The 2014 SONA in HD

By Andrew Jonathan S. Bagaoisan

Pres. Benigno Aquino III delivering his fifth State of the Nation Address (Courtesy: Radio TV Malacanang)

(Courtesy: Radio Television Malacanang)

Only tech-versed viewers who habitually flip channels might have noticed. The fifth State of the Nation Address (SONA) of Pres. Benigno Aquino III also goes down as the first to be shot in high definition (HD).

There’s little fanfare for the Presidential Broadcast Staff – Radio Television Malacañang (PBS-RTVM), which bags the credit for this long-overdue upgrade. They’ve always handled the SONA pool feed, being charged after all with documenting the chief executive’s speeches and activities.

At these events, the SOP for network live news crews is to hook up with RTVM’s feed since they have more camera angles, and more importantly, prime access to the president. However, the RTVM feed was at times of lower quality than that of the networks’ own cameras and fell prey to technical glitches that made it risky to air.

RTVM stayed in the technical cellar for years, as the privately-owned networks bulked up on the latest equipment. Moves to update their tech capabilities went gradually, going only as far as the government’s budget could allow.

Then in 2012, the Philippines was picked to host the 2014 World Economic Forum (WEF) on East Asia.

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PNoy meets UP

Bag inspections at the UP 2011 graduation. Shot by Ronin Bautista

Long lines, bag checks, and selective admittance. Dozens of sentries in white polo barongs. The occasional chopper overhead. And at conspicuous areas, broadcast vans and a media platform.

It’s a rare prelude to any commencement rite. I hadn’t seen this much fuss when I went through this ceremony.

But this was no ordinary college graduation, in no ordinary college, and with no ordinary visitor.

President Benigno Aquino III was speaking to the University of the Philippines Diliman’s class of 2011.

It would be the first in 12 years. He would also receive an honorary Doctor of Laws from UP–the 13th after Fidel Ramos.

ABS-CBN cameraman looking over the seating for UP graduates (Shot by Anjo Bagaoisan)

Our cameraman shooting from a reverse angle of the seats. (Shot by Anjo Bagaoisan)

The potential conflict also made it worth checking out.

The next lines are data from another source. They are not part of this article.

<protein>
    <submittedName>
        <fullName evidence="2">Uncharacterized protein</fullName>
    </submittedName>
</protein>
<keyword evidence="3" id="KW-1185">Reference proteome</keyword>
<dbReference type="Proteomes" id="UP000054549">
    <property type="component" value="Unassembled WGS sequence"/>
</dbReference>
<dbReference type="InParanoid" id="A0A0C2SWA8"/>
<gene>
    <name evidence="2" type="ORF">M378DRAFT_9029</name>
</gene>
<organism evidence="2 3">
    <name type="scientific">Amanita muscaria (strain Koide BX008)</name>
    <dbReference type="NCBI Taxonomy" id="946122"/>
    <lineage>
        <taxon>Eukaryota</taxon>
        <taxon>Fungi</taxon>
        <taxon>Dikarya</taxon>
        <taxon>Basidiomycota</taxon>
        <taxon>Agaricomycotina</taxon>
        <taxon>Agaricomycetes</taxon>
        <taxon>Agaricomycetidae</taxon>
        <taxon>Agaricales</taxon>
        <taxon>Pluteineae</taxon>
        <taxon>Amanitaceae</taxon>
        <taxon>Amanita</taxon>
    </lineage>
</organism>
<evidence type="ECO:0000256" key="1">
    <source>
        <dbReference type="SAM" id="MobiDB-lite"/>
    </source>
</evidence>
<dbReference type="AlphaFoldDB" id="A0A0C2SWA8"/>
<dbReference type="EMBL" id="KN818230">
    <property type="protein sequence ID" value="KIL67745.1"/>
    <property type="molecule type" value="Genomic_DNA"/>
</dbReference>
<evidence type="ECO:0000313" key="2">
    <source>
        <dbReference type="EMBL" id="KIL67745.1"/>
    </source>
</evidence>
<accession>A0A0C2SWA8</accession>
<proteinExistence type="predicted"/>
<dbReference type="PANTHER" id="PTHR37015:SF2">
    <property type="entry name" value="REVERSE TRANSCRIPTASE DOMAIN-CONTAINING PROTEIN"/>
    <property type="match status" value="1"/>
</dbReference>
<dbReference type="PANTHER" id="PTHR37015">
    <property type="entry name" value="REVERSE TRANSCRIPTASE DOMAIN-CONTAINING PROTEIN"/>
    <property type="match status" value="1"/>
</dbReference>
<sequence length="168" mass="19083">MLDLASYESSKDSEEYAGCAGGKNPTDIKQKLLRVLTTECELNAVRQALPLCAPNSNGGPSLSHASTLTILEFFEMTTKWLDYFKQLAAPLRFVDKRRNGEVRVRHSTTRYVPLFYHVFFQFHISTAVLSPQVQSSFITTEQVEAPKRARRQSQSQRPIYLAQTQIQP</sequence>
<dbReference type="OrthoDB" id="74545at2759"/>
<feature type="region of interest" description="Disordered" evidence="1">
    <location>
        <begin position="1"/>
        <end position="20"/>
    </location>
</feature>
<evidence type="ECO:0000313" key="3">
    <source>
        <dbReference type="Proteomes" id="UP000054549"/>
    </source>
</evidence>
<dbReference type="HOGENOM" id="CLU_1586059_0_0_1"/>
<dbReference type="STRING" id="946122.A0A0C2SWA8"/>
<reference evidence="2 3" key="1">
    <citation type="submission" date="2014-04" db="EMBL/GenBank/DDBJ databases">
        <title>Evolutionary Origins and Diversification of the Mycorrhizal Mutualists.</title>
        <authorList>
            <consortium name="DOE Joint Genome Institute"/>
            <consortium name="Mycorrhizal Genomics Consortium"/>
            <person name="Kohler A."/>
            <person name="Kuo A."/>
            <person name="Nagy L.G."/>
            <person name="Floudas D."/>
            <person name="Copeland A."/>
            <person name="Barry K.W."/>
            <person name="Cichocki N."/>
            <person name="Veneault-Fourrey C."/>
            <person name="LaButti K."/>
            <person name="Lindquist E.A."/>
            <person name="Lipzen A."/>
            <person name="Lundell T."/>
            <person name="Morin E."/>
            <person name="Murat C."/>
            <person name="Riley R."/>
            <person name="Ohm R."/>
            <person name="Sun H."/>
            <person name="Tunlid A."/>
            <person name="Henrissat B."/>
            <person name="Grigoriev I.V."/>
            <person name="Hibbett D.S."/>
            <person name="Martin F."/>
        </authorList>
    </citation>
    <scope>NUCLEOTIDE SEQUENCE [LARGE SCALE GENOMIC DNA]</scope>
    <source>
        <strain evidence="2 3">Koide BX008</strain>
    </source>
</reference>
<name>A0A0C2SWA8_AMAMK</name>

After all, a number of the university’s students and professors have not hidden their impatience at the Aquino administration’s delivery of campaign promises.

And wasn’t UP’s budget for 2011 one of the worst cut?

Protests would surely mark the ceremonies.

If you’re a President beginning to feel the heat of criticism and opposition, how do you approach a university known as a hotbed of dissent against sitting leaders?

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Pagharap ni PNoy sa Pinoy

Si Pang. Aquino sa Manila Hotel, Hunyo 24, bago tanggapin ang "Outstanding Manilan" award.

Sunud-sunod ang panggulat sa bayan ni Pangulong Noynoy Aquino. Marahil dahil nasanay tayo sa nakaraang pamahalaan, bawat gawin nyang bago ay malaki nang bagay.

Ang pag-iwas sa wangwang. Ang pagkaipit sa trapik. Ang pagiging takda sa oras. Ang magiliw na pakikitungo sa media. At ang SONA sa wika ng lahat.

Pinapakita lang ng pangulo na kailangan nyang mapalapit sa mamamayan. Siyam na taon silang maituturing na nawalay sa gobyernong nasangkot sa mga kontrobersyang hindi nito pinagtuunang isagot.

Kaya naman, bawat pagkakataong makasagot, sinasamantala ngayon.

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Inaugural patrol

By Andrew Jonathan S. Bagaoisan

TV technical people are the unsung heroes of coverage–“first in and last out.” I heard that tag not from anyone in the industry, but from a teacher I met in one of our early-morning features.

While confined to Metro Manila, the many live points of one TV station covering the biggest event of 6 years have to share the same limited reserved space with other stations and other media.

A big deference, of course, to broadcast–them with their OB (outside broadcast) vans, satellites, microwave dishes, scaffolds, lights, cameras, cables, computers, PAs, and staff.

And for an event scheduled for 10 a.m., our live teams were in place at the Quirino Grandstand, Malacañan Palace, Times Street, and Quezon Memorial Circle as early as midnight of June 30–President Benigno Aquino III’s inaugural day.

This inauguration marks my first entry to the presidential palace. Our team spent the previous day waiting to park, getting permits, and then drawing lots with reps from Channels 4, 5, and 7 for setup space.

Each reporter was only allowed to report within those blue borders.

You don’t easily set up in Malacañan. You go through layers of coordination with the Presidential Security Group (PSG) and Radio-Television Malacañang (RTVM). A third of that is done from the office, a third via phone, and a third on-site.

Only one live camera per network reporter is allowed inside the Malacañan driveway. All the stations’ vans need to hook up to RTVM, the sole team with cameras inside.

Anyone who watched the President’s historic walk up the Palace staircase live saw the same shot, regardless of the channel.

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